New York Times
June 9, 2008 By Andrew E. Kramer
BAGHDAD — Iraq’s prime minister, Nuri Kamal al-Maliki, sought to soothe Iranian opposition to a long-term American military presence in Iraq by offering assurances in Tehran on Sunday that American bases would not be used to attack Iran.
“We will not allow Iraq to become a platform for harming the security of Iran and its neighbors,” Mr. Maliki said, according to the Iranian state-run news agency, IRNA, which reported that he met with President Mahmoud Ahmadinejad on the second day of a three-day visit.
The Iraqi prime minister also held talks with Foreign Minister Manouchehr Mottaki and Vice President Parviz Davoudi, among other officials.
Iran has made no secret that it opposes a long-term security pact, currently being negotiated by American and Iraqi officials, which among other things would address the future of American bases in Iraq. Iranian authorities have spoken against the agreement in the past week, saying it would harm the interests of the Iraqi people.
There was no direct reference to the pact during the meeting between Mr. Ahmadinejad and Mr. Maliki, but the ISNA news agency quoted Mr. Ahmadinejad as saying, “Iraq must reach a certain level of stability so that its enemies are not able to impose their influence.”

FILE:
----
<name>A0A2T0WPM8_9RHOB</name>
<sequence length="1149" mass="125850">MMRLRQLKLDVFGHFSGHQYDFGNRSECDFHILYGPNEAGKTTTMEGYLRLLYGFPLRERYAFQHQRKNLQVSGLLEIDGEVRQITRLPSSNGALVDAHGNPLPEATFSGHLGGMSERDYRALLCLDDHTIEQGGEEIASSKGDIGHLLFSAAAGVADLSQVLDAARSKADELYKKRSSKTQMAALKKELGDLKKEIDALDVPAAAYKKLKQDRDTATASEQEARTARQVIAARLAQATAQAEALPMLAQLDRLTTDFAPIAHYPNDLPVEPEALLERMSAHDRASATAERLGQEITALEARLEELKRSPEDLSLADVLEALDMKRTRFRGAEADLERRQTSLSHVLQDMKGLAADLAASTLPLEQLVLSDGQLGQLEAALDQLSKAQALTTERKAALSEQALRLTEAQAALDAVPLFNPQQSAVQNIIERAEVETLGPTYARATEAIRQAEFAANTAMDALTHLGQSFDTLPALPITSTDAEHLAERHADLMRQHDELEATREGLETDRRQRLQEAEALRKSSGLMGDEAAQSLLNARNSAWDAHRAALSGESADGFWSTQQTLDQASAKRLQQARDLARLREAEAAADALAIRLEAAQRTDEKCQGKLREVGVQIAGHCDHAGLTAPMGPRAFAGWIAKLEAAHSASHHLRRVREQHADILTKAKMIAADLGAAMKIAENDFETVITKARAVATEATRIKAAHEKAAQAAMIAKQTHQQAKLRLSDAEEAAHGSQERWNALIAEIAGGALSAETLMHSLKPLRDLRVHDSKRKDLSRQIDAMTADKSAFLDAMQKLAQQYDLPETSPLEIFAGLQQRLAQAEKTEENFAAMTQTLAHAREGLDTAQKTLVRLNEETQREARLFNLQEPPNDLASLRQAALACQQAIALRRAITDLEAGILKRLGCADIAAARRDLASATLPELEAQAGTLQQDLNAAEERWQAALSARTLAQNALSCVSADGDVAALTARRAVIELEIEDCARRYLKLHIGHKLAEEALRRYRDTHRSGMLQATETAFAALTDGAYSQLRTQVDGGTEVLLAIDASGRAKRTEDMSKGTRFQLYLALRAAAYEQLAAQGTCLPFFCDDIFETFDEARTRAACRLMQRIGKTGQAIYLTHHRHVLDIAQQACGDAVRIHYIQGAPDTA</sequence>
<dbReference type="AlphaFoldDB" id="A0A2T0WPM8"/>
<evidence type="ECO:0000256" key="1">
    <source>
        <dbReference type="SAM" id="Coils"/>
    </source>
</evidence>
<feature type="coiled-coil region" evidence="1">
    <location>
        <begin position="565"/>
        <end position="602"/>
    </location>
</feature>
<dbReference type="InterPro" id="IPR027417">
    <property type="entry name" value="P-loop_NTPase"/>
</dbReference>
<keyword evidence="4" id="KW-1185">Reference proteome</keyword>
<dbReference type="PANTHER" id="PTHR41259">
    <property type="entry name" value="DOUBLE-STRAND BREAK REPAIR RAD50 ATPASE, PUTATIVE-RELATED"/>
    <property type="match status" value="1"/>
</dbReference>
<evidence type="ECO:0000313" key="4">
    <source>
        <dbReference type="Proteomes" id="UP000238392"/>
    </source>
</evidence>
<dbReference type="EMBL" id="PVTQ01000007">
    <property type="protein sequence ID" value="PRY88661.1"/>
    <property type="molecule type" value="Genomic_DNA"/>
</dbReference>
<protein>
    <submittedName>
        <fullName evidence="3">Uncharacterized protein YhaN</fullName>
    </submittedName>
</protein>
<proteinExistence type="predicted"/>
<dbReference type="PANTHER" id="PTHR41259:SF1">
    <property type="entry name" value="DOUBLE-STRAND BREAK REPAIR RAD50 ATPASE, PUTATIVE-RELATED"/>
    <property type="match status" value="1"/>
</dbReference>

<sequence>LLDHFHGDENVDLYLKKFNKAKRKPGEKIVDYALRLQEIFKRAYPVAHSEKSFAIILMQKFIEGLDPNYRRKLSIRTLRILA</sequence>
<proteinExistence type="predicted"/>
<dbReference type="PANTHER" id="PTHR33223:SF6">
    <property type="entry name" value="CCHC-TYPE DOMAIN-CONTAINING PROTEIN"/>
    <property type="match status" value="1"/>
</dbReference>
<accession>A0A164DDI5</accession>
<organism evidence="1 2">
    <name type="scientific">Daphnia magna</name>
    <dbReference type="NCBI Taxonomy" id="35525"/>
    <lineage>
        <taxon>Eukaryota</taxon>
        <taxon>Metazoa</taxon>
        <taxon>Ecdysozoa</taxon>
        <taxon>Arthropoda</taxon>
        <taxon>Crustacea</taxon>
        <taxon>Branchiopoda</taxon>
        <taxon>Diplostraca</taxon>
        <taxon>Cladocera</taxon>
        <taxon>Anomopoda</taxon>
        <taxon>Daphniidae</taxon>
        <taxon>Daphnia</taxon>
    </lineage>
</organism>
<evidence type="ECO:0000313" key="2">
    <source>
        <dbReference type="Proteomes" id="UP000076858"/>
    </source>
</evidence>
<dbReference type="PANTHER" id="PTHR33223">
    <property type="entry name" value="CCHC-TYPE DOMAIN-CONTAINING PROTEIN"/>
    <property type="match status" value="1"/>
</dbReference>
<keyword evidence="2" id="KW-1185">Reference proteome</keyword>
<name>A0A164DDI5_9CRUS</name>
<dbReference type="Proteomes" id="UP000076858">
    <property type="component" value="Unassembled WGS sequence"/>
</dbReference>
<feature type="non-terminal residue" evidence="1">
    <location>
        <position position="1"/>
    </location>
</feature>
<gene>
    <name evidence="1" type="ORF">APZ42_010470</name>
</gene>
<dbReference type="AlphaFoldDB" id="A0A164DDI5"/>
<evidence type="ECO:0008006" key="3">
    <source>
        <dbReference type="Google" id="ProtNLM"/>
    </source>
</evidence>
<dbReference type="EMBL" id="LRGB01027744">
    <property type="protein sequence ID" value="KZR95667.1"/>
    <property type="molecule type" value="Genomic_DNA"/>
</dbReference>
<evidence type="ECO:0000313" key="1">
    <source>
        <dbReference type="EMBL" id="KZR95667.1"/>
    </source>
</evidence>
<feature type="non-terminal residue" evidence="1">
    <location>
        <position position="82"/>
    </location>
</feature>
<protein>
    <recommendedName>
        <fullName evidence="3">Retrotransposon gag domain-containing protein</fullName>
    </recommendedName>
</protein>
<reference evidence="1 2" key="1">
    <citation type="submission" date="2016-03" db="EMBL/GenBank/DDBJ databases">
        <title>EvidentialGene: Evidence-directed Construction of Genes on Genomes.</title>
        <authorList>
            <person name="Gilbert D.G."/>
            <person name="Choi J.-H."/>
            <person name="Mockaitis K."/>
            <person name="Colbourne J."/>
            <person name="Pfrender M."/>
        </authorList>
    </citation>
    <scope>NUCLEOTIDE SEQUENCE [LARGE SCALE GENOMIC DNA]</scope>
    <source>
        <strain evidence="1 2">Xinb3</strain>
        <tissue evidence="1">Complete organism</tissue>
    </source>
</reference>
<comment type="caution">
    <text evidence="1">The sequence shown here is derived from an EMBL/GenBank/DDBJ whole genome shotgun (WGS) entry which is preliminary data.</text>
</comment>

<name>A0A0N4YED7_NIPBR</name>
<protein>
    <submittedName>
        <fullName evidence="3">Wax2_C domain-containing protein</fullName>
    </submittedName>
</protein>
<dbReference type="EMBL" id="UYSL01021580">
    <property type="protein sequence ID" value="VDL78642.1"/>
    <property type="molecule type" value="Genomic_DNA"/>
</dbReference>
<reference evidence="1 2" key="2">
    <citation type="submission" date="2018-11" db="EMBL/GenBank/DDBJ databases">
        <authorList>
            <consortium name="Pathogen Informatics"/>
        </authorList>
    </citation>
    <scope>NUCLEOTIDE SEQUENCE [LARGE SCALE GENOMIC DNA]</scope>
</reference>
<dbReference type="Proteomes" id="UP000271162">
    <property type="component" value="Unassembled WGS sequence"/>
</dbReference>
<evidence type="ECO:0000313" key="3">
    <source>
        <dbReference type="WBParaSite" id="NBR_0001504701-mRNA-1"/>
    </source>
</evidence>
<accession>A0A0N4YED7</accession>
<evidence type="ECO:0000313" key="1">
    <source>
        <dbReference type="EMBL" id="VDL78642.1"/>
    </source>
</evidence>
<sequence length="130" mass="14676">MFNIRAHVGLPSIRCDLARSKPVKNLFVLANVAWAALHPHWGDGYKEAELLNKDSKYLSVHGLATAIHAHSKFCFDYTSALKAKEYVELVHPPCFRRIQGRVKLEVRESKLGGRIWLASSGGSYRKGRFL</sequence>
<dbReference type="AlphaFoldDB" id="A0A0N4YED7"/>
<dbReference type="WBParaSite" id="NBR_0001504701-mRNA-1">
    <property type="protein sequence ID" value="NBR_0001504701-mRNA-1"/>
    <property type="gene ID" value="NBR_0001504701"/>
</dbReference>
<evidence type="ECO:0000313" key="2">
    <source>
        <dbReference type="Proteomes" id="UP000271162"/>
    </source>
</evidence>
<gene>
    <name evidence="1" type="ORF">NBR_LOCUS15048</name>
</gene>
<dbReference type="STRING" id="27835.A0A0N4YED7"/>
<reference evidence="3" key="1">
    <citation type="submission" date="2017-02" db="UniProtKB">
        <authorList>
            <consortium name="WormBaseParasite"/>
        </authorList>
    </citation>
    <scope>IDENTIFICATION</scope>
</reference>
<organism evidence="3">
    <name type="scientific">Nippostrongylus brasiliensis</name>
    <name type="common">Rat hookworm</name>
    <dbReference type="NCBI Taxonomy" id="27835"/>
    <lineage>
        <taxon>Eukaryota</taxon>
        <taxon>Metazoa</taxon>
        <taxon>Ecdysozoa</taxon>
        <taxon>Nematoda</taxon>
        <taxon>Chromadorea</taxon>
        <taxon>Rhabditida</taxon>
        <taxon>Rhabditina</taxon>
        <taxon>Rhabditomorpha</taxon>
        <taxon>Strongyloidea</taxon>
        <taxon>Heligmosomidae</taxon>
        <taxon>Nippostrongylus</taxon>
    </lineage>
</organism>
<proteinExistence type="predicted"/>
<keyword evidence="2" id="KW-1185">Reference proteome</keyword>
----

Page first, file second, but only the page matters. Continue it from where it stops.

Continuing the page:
Mr. Maliki, the leader of a Shiite political party that took refuge in Iran during the rule of Saddam Hussein, has taken a less adversarial position than the United States on Iranian support for Shiite militias in Baghdad and southern Iraq. Still, Mr. Maliki was also expected to use the visit to present evidence of Iranian influence in Iraq, the Iraqi state newspaper, Al Sabah, reported before he departed.
Even as Mr. Maliki met with officials in Tehran, the United States military released a statement saying soldiers had captured the leader of an Iranian-backed assassination squad who had smuggled fighters in and out of Iran for training. American soldiers raiding a house in eastern Baghdad detained the man on Sunday, the military said.
The United States military regularly announces the detention of militia fighters it says are operating with Iranian support. Iranian authorities deny they have a hand in the fighting.
Also on Sunday, Turkey bombed a mountainous region in northern Iraq where Kurdistan Workers Party rebels are based, the Turkish military said in a statement. The Kurdish rebel group is fighting for independence in Kurdish regions in southeastern Turkey.
Elsewhere in Iraq on Sunday, a roadside bomb killed an American soldier in eastern Baghdad and a suicide bomber in a van killed an American soldier in Kirkuk, the United States military said. The van attack also wounded 18 American soldiers.
A mortar shell struck near the American-controlled Green Zone in Baghdad, killing three civilians and wounding seven.
Three roadside bombs left for Iraqi police patrols and at a police recruiting center in Baghdad killed four policemen and recruits and wounded 33 policemen and bystanders, officials said.
In northern Iraq, gunmen opened fire on a police patrol in Mosul, killing three policemen. Southeast of Baghdad, gunmen killed five shepherds in a field. Nazila Fathi contributed reporting from Tehran.